Canada’s film ‘ambassador’ to China looks to collaborate
Canadian filmmaker Christopher Lane isn’t going to let a little thing like a language barrier stand in the way of collaborating with his contemporaries in China.
Despite neither knowing the other’s language, Lane has been setting up future projects with Chinese director Wang Yimin, a 2015 Golden Panda award winner, purely through the translation function of the Chinese mobile messaging app WeChat.
“It’s a little crazy, but all of a sudden we discovered this button, and we were chatting back and forth, and we’re going to work together,” Lane laughed. “Whether I can come over here to do it, I don’t know, but I want to collaborate with Chinese artists using these locations [in China], and one thing I’d like to see is co-productions [between] people from China and Canada.”
Lane also can now add the unofficial title of the Canadian film world’s ambassador to China to his already stellar resume.
That’s because Lane — a director, producer, film historian and educator at the Toronto Film School (TFS) — is fresh off a seven-day exchange visit to Beijing organized by Vancouver’s Golden Panda North America International Short Film Festival.
“When I get home, I will shout from the mountaintops how incredible this has been,” he told China Daily of his trip and involvement in the festival on his second-to-last night in Beijing. “I will make sure all my students submit their films [to the festival] for a chance to go to China next year.”
Lane’s China visit was as part of the Golden Panda International Filmmakers Cultural Immersion Trip, an annual experience offered to the winners of the previous year’s Golden Panda Festival.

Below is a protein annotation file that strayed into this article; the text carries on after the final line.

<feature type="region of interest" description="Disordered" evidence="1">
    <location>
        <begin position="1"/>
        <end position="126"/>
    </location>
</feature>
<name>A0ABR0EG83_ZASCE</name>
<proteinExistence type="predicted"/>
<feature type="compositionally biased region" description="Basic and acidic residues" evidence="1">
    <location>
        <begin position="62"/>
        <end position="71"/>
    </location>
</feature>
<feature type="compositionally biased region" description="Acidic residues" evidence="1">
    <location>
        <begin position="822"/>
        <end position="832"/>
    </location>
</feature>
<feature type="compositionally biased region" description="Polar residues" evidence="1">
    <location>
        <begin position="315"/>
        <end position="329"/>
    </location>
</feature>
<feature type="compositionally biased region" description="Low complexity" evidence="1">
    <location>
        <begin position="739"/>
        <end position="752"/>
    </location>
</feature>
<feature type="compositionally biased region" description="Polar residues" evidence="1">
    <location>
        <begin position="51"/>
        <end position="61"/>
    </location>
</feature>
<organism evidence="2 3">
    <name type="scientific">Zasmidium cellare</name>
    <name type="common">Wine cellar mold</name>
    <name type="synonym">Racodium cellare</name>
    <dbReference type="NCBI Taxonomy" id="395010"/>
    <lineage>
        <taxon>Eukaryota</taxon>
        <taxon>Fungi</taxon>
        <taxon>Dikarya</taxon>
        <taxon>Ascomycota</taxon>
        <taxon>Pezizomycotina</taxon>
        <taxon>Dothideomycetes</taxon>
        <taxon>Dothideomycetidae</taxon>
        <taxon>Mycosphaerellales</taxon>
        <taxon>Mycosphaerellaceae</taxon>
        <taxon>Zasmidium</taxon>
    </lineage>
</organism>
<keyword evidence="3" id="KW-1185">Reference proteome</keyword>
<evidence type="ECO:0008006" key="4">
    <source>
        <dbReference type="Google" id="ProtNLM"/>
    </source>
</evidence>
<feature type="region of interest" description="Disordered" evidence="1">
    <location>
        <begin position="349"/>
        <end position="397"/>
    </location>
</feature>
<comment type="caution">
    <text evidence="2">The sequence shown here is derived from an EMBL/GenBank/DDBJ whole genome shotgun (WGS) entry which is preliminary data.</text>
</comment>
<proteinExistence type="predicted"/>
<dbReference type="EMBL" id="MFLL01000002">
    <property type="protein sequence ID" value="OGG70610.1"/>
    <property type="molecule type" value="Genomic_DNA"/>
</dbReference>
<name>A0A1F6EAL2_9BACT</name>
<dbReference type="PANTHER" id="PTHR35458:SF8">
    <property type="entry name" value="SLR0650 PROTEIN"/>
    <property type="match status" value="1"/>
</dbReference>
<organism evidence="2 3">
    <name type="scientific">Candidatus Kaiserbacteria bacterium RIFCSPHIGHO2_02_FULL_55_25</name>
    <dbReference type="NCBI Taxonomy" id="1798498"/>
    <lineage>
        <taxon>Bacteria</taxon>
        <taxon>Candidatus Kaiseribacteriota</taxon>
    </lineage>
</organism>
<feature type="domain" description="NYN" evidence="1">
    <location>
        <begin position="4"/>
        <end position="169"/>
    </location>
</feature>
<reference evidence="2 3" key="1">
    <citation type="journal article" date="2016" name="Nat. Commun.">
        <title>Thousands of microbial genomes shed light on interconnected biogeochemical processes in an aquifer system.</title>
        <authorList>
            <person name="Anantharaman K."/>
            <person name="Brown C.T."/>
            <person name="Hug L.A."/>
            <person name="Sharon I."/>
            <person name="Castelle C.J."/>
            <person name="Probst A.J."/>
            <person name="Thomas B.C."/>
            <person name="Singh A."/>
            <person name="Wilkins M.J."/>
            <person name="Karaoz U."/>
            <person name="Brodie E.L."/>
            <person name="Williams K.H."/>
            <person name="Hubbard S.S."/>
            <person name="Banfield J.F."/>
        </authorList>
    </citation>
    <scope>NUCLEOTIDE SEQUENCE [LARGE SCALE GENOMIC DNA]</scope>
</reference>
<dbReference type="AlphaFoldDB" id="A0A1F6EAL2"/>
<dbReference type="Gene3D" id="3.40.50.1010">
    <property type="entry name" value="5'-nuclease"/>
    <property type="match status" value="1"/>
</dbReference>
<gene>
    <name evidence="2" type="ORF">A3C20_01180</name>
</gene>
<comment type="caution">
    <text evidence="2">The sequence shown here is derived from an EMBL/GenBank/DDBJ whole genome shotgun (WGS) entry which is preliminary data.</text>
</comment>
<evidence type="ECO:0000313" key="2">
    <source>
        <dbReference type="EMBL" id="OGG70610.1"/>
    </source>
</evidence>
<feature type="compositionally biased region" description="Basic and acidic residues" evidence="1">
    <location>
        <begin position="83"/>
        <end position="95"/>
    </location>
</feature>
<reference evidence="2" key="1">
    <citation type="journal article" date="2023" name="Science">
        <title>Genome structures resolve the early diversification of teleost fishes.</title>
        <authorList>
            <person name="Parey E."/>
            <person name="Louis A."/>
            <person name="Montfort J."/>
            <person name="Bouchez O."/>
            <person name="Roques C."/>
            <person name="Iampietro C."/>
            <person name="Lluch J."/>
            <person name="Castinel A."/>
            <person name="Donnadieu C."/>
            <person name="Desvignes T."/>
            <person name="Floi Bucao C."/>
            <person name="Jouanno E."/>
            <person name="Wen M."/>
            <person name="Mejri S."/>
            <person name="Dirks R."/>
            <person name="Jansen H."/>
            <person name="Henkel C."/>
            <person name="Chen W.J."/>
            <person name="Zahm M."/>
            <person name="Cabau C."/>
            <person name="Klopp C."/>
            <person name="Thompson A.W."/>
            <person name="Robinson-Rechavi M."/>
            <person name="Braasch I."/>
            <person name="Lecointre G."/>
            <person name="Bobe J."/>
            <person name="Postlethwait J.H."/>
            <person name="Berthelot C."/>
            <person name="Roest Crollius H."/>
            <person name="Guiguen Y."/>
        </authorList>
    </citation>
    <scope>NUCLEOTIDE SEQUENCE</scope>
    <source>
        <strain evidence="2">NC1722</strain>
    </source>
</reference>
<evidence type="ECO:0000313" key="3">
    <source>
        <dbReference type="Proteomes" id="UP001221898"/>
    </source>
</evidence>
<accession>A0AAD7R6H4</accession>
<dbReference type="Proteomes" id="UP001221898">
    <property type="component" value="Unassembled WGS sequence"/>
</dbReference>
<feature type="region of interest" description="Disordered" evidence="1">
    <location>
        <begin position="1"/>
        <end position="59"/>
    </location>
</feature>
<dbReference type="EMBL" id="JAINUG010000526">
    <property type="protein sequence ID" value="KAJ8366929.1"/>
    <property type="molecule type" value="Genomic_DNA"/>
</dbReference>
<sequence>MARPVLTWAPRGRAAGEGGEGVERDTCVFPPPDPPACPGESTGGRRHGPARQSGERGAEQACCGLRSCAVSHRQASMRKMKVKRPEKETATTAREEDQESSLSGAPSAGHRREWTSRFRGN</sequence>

Held from March 29 to April 4, the 2016 edition took a young and multinational delegation of nine filmmakers to Beijing to explore the ancient and modern cultural achievements of China, as well as to engage in a campus visit and conversation with young Chinese filmmakers at the Beijing Film Academy.
As one of the judges of the third annual Golden Panda Festival in 2015, Lane was invited to travel with the festival winners to add a veteran’s perspective on the creative and professional inputs they experienced in China.
“Chris has got a good industry network in Toronto, he’s an educator, a judge at the Toronto Film School’s film festival, and he’s also a filmmaker himself, so we thought he was more than qualified and could bring a lot of expertise to judging our festival,” said Sandy You, executive member of the Cultural Immersion Trip committee.
“Later, for the Cultural Immersion Trip, we thought he’d be able to connect the young filmmakers on the trip, and the filmmakers and students we meet in China, to the resources at his school,” You said.
The committee’s expectations paid off in a big way. In just seven days, Lane got one of his fellow travelers to send a pitch package to him for feedback, advised another on transitioning between documentary to narrative filmmaking, initiated collaboration with a Chinese filmmaker, and started developing contacts and ideas for a plan to create an exchange program between his school and the BFA.